By Brian Homewood
ZURICH (Reuters) - World soccer's ruling body FIFA, stung by criticism that it overlooks human rights in countries staging its tournaments, has set up an advisory panel to address the issue.
South Africa and Brazil, which hosted the 2010 and 2014 World Cups, were criticised over alleged human rights violations while there are also concerns about Russia and Qatar which are staging the next two global showpiece tournaments.
In particular, the plight of migrants in 2022 hosts Qatar has alarmed human rights and labour organisations.
FIFA said the new panel will meet for the first time on Monday, "providing FIFA with advice on all issues that the board members may consider relevant for the implementation of FIFA’s human rights responsibilities".
Issues on which the panel could provide advice include labour standards, health and safety, property rights, security, discrimination and freedom of expression.
"It is the first advisory board of its kind for any sports federation, and we look forward to the pioneering work we will jointly undertake,” FIFA secretary general Fatma Samoura said in a statement.
The panel will include representatives from FIFA sponsors Adidas and Coca-Cola, corruption watchdog Transparency International, the United Nations (UN) and the world players' organisation FIFPro.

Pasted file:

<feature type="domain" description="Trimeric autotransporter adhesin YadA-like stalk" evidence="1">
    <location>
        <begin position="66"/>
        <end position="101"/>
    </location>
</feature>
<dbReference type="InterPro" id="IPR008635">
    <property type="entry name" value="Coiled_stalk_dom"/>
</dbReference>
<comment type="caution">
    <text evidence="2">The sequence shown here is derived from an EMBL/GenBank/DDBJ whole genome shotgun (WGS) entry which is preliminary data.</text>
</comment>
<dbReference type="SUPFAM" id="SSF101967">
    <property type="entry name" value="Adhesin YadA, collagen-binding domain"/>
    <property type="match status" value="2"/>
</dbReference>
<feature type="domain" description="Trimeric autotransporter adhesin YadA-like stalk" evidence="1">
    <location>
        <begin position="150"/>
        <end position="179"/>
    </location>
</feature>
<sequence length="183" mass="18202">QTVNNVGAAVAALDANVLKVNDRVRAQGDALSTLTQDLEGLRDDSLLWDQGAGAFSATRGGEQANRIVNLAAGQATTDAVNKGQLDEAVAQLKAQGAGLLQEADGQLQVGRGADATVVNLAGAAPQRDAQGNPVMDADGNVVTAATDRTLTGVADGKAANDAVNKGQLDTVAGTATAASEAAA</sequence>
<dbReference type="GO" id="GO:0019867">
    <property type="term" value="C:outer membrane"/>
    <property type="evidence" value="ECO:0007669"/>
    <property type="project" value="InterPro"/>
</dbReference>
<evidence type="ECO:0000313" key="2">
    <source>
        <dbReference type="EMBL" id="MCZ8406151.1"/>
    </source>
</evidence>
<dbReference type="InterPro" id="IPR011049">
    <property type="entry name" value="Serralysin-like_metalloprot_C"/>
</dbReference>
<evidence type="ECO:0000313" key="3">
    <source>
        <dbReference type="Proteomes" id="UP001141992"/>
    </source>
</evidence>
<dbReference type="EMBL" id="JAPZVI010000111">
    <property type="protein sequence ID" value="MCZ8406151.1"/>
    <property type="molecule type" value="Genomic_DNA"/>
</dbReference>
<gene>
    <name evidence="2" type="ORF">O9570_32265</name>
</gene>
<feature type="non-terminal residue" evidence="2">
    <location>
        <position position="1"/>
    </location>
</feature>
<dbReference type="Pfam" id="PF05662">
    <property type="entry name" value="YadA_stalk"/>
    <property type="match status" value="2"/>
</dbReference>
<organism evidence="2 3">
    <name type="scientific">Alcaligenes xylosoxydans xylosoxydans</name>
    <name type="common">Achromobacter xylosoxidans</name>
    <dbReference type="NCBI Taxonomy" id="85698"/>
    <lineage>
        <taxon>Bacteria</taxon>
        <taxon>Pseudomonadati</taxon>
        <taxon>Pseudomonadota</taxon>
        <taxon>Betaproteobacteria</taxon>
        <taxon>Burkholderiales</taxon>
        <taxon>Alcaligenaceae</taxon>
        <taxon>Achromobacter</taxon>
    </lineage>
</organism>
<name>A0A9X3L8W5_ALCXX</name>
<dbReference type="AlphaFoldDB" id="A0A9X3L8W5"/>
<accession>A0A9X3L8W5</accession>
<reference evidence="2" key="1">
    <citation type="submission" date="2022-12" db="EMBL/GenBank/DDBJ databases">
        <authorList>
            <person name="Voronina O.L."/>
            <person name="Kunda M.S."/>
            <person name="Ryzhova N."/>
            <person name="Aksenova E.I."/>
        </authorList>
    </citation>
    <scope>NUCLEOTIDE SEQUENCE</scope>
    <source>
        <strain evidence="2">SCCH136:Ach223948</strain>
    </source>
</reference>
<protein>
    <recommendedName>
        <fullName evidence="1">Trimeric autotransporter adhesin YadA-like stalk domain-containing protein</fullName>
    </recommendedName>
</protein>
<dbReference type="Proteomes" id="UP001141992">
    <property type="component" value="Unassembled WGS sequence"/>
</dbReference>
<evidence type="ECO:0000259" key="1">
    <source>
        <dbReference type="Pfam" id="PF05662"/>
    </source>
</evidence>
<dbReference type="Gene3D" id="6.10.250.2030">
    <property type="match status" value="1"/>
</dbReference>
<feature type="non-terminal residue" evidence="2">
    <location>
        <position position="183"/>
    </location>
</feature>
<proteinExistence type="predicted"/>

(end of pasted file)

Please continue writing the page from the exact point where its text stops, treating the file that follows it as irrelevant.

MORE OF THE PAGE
"Football has a huge global following, cutting across all social boundaries," said panel member Lene Wendland, UN advisor on business and human rights.
"There is therefore huge potential for FIFA to play a dynamic role in standing up for human rights."
Amnesty International reported an increase in police harassment of informal traders, homeless South Africans, and refugees and migrants living in shelters or inner-city areas before the 2010 tournament.
Meanwhile, human rights groups condemned the detention of protesters, including lawyers and professors, in Rio de Janeiro and Sao Paulo during the 2014 tournament, and evictions of slum residents related to building work in the run-up.
Russia, the host of next year's World Cup, has been frequently criticised for its record on racism in soccer and its treatment of gay people.
Qatar has faced criticism of its treatment of foreign workers from Amnesty International, the Building and Wood Workers' International organisation and others.
The Qatari government introduced a new law in December which it said would replace the controversial "kafala" or sponsorship system that forces foreign workers to seek their employer's consent to change jobs or leave the country.
(Editing by Ed Osmond)